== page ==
While all of these six pain points can be eliminated by outfitting high heels with two part, sculpted, customizable and uncrushable PORON inserts there are additional pain points that cannot be eliminated by high heel shoes inserts or high heel shoe insoles of any kind including high heel insoles that distribute some weight to the arch of the foot. The pain that cannot be eliminated by inserts or insoles is pain that originates in the ankle or as posture changes. Ankle pain is often caused by the weight of the wearer bearing down on ankle bones that are not in a position to be bearing weight due to their mis alignment by a foot in an unnatural position in high heels. The higher the heel the worse the pain usually. Generally heels less than 3" high are not a problem, but nearly all heels over 3" high are painful at the ankle for women with feet smaller than US size nine. The only 'cure' for pain coming from the ankles or further up the body such as in the back is to take high heel shoes off and let the ankles and body have a break for however long it takes for the pain to go away. High heels with over 3" heel height should be worn with caution. Never wear heels higher than 3" for longer than a half hour without a sit down break. This applies even if you have the best shoes money can buy that are outfitted with the best high heel inserts that money can buy!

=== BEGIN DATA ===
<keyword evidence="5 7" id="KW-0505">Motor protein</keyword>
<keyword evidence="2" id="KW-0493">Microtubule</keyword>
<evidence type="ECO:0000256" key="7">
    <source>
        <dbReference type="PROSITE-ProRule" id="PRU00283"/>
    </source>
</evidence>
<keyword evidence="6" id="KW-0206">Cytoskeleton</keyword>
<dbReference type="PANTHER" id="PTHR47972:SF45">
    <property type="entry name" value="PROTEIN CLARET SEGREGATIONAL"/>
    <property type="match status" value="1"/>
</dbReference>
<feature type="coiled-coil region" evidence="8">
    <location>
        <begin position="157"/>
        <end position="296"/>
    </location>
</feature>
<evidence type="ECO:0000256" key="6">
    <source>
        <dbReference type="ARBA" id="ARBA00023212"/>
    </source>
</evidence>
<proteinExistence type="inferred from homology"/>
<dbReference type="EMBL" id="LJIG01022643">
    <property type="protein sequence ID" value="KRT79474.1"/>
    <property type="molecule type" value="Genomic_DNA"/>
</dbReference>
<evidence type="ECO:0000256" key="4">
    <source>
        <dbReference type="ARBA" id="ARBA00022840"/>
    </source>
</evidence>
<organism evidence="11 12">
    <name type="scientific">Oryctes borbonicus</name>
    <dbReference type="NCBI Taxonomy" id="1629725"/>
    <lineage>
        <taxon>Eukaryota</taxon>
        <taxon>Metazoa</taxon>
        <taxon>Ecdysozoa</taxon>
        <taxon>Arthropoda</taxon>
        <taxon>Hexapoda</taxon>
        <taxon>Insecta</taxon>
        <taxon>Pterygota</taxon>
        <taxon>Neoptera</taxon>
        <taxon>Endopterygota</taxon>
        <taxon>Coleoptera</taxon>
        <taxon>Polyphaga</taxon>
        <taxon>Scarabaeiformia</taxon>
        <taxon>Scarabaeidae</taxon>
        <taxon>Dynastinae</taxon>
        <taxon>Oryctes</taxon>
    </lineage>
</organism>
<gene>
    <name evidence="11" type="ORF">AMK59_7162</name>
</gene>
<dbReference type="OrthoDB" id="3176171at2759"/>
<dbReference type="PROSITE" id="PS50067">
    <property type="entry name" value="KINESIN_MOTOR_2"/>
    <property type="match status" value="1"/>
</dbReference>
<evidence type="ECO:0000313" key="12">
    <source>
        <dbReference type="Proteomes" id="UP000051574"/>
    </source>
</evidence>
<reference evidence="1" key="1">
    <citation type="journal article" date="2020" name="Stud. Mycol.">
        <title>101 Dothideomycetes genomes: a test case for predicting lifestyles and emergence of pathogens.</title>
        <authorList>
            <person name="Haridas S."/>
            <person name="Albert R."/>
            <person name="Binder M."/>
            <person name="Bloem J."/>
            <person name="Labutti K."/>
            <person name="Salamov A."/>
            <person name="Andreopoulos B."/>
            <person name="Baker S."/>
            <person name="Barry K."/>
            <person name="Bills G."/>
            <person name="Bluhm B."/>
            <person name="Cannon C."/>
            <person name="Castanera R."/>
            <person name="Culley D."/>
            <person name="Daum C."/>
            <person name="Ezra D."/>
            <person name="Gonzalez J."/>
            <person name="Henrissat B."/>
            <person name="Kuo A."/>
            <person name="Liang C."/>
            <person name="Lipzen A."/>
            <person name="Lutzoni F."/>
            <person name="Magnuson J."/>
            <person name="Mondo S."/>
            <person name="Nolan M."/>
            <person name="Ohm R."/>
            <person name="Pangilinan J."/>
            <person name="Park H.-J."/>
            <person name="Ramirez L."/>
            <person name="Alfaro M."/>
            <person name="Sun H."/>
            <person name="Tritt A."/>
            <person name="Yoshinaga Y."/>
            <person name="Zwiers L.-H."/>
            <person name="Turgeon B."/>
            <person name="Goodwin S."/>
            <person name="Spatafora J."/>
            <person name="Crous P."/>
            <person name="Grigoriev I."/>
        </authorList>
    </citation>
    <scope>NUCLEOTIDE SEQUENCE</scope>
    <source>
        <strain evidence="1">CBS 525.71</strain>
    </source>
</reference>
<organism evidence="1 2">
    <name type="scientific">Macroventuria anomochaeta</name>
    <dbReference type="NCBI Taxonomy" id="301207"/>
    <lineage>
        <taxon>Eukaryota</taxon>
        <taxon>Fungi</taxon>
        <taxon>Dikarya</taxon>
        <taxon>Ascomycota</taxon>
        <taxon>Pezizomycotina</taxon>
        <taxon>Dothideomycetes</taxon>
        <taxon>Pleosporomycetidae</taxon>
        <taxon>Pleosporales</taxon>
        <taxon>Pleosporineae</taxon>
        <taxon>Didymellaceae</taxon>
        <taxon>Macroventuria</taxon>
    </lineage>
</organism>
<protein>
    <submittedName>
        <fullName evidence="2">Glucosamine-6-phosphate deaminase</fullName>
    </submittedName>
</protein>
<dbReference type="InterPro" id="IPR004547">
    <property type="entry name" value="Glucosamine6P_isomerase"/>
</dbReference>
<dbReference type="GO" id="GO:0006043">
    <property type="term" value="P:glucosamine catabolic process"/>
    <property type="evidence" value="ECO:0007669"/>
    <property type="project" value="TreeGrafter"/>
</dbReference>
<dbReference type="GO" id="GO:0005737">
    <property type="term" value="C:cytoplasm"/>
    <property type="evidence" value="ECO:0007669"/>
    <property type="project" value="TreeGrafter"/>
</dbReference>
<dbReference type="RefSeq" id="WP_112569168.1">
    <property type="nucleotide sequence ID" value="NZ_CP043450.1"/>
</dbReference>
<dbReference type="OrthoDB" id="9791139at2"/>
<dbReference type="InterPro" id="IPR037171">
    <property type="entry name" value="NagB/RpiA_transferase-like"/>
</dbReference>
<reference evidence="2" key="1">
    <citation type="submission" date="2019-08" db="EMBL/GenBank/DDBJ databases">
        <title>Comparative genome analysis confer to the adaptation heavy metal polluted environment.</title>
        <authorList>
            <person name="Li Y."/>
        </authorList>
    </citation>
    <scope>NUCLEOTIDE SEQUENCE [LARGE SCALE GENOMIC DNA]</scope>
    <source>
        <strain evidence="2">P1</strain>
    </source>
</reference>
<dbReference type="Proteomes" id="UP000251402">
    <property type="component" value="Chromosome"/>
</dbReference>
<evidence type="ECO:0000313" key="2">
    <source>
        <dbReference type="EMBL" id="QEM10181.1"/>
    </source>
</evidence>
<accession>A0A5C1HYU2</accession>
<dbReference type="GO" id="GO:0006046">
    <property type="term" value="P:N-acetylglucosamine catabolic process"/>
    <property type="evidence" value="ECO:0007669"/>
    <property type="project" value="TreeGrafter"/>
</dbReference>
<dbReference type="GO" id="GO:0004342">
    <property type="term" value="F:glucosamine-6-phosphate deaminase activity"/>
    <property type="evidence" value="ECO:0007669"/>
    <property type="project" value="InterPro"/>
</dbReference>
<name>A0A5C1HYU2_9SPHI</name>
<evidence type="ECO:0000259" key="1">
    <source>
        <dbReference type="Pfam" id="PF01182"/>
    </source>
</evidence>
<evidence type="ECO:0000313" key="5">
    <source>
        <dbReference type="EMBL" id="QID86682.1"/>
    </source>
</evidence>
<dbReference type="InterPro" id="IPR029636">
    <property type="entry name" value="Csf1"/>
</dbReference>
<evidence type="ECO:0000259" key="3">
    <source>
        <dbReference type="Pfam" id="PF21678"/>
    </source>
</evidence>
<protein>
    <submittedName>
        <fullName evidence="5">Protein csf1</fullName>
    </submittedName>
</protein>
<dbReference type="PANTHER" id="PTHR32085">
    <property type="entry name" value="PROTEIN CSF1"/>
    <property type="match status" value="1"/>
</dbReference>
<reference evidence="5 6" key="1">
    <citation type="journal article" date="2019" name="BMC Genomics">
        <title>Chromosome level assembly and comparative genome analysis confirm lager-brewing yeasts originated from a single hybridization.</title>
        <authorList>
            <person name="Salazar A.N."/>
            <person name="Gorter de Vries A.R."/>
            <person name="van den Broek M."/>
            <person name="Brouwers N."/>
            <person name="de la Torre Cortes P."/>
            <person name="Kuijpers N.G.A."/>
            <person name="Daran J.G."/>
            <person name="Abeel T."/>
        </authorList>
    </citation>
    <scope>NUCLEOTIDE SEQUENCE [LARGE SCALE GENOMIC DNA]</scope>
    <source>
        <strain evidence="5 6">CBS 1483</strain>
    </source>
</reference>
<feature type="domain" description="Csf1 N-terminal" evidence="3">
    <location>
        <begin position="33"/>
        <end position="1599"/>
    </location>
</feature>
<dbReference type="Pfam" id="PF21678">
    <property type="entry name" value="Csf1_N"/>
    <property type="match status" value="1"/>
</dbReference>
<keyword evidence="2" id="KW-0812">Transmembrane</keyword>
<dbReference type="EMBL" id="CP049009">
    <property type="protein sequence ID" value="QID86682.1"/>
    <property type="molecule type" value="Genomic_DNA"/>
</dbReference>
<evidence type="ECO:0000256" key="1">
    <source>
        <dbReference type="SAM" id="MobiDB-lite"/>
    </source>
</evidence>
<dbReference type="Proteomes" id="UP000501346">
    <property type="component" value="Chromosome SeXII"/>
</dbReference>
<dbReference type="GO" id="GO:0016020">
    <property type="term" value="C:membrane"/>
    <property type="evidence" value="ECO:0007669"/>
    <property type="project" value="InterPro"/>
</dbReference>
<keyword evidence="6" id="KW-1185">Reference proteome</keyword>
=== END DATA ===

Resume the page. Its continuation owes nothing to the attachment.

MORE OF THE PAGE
The fit of high heels is a dilemma. Buy them with a snug fit so they stay on your feet – and suffer the consequences when you stay late to a party and your feet are so painful you can’t even walk, let alone dance!
Or buy them with a loose fit so you can easily wiggle your toes - and suffer the consequences when you wear them to a morning wedding – and just as you are leaving the church you lose a shoe on the stairs nearly twisting your ankle!
Corporette is one of the best fashion, lifestyle and career advice columns. It is hosted by a woman with a wonderful eye for fashion who used to be a lawyer in New York. The fashions, including the shoes, reviewed on Corporette are very well researched and analyzed by the brightest women anywhere, who also need to go to work looking great. A wonderfully useful column on "Corporette is their Guide to Comfortable Heels" It was initially drafted in 2011, although many of the shoes mentioned are from well established excellent shoe manufacturers , there are some notable shoe brands such as Aquazurra who make stunningly fashionable (and comfortable) shoes that are not on the list. Also Killer Heels Comfort shoe inserts for high heels were patented after the Corporette.com "Guide to Comfortable Heels" was printed. These inserts are much better than the ones mentioned in the guide, which are variations of inserts for high heels that have been around for 20 years or more and continue to have problems in function and fit.